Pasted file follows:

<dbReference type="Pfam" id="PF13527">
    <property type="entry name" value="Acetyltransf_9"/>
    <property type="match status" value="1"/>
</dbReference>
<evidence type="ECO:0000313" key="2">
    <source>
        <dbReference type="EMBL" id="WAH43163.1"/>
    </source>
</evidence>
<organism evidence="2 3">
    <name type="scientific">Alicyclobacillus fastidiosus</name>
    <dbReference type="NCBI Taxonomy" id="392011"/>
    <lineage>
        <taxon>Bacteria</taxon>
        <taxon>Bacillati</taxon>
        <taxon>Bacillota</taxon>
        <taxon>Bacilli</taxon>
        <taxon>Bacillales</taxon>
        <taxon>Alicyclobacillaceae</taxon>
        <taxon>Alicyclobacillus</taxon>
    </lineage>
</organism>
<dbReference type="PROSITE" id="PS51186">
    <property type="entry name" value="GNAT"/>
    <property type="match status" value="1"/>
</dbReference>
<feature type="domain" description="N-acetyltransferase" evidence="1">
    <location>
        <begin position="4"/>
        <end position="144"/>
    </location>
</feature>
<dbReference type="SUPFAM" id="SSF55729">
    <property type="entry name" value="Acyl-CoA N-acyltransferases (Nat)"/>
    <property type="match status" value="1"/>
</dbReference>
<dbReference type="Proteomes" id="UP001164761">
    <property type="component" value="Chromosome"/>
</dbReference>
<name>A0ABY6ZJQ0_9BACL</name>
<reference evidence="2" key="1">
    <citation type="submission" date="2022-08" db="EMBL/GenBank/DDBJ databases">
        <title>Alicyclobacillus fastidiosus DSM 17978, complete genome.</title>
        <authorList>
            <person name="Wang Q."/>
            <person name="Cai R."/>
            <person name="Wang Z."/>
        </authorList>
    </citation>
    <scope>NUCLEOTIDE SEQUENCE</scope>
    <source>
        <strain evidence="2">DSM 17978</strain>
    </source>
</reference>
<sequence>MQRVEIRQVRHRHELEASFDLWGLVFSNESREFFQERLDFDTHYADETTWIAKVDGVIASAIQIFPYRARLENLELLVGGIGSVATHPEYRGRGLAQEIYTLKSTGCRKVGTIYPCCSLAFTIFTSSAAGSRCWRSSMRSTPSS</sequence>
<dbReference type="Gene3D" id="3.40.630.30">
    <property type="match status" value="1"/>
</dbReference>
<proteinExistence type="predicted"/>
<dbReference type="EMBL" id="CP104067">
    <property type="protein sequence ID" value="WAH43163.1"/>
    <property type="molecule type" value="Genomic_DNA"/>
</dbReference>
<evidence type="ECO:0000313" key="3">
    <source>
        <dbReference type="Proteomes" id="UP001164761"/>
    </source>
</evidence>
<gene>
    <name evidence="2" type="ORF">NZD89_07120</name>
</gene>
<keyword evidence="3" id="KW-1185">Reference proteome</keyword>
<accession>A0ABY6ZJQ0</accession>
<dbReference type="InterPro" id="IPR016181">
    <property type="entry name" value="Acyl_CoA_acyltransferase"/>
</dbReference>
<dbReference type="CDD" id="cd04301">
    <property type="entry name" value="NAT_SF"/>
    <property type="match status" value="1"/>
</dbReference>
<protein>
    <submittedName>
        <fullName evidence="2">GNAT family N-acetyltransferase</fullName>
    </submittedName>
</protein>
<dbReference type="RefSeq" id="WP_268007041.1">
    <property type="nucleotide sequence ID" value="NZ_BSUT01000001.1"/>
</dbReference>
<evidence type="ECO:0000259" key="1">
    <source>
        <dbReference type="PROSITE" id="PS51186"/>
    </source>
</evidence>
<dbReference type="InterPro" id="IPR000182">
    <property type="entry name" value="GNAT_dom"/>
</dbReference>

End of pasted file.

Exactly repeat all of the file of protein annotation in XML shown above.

<dbReference type="Pfam" id="PF13527">
    <property type="entry name" value="Acetyltransf_9"/>
    <property type="match status" value="1"/>
</dbReference>
<evidence type="ECO:0000313" key="2">
    <source>
        <dbReference type="EMBL" id="WAH43163.1"/>
    </source>
</evidence>
<organism evidence="2 3">
    <name type="scientific">Alicyclobacillus fastidiosus</name>
    <dbReference type="NCBI Taxonomy" id="392011"/>
    <lineage>
        <taxon>Bacteria</taxon>
        <taxon>Bacillati</taxon>
        <taxon>Bacillota</taxon>
        <taxon>Bacilli</taxon>
        <taxon>Bacillales</taxon>
        <taxon>Alicyclobacillaceae</taxon>
        <taxon>Alicyclobacillus</taxon>
    </lineage>
</organism>
<dbReference type="PROSITE" id="PS51186">
    <property type="entry name" value="GNAT"/>
    <property type="match status" value="1"/>
</dbReference>
<feature type="domain" description="N-acetyltransferase" evidence="1">
    <location>
        <begin position="4"/>
        <end position="144"/>
    </location>
</feature>
<dbReference type="SUPFAM" id="SSF55729">
    <property type="entry name" value="Acyl-CoA N-acyltransferases (Nat)"/>
    <property type="match status" value="1"/>
</dbReference>
<dbReference type="Proteomes" id="UP001164761">
    <property type="component" value="Chromosome"/>
</dbReference>
<name>A0ABY6ZJQ0_9BACL</name>
<reference evidence="2" key="1">
    <citation type="submission" date="2022-08" db="EMBL/GenBank/DDBJ databases">
        <title>Alicyclobacillus fastidiosus DSM 17978, complete genome.</title>
        <authorList>
            <person name="Wang Q."/>
            <person name="Cai R."/>
            <person name="Wang Z."/>
        </authorList>
    </citation>
    <scope>NUCLEOTIDE SEQUENCE</scope>
    <source>
        <strain evidence="2">DSM 17978</strain>
    </source>
</reference>
<sequence>MQRVEIRQVRHRHELEASFDLWGLVFSNESREFFQERLDFDTHYADETTWIAKVDGVIASAIQIFPYRARLENLELLVGGIGSVATHPEYRGRGLAQEIYTLKSTGCRKVGTIYPCCSLAFTIFTSSAAGSRCWRSSMRSTPSS</sequence>
<dbReference type="Gene3D" id="3.40.630.30">
    <property type="match status" value="1"/>
</dbReference>
<proteinExistence type="predicted"/>
<dbReference type="EMBL" id="CP104067">
    <property type="protein sequence ID" value="WAH43163.1"/>
    <property type="molecule type" value="Genomic_DNA"/>
</dbReference>
<evidence type="ECO:0000313" key="3">
    <source>
        <dbReference type="Proteomes" id="UP001164761"/>
    </source>
</evidence>
<gene>
    <name evidence="2" type="ORF">NZD89_07120</name>
</gene>
<keyword evidence="3" id="KW-1185">Reference proteome</keyword>
<accession>A0ABY6ZJQ0</accession>
<dbReference type="InterPro" id="IPR016181">
    <property type="entry name" value="Acyl_CoA_acyltransferase"/>
</dbReference>
<dbReference type="CDD" id="cd04301">
    <property type="entry name" value="NAT_SF"/>
    <property type="match status" value="1"/>
</dbReference>
<protein>
    <submittedName>
        <fullName evidence="2">GNAT family N-acetyltransferase</fullName>
    </submittedName>
</protein>
<dbReference type="RefSeq" id="WP_268007041.1">
    <property type="nucleotide sequence ID" value="NZ_BSUT01000001.1"/>
</dbReference>
<evidence type="ECO:0000259" key="1">
    <source>
        <dbReference type="PROSITE" id="PS51186"/>
    </source>
</evidence>
<dbReference type="InterPro" id="IPR000182">
    <property type="entry name" value="GNAT_dom"/>
</dbReference>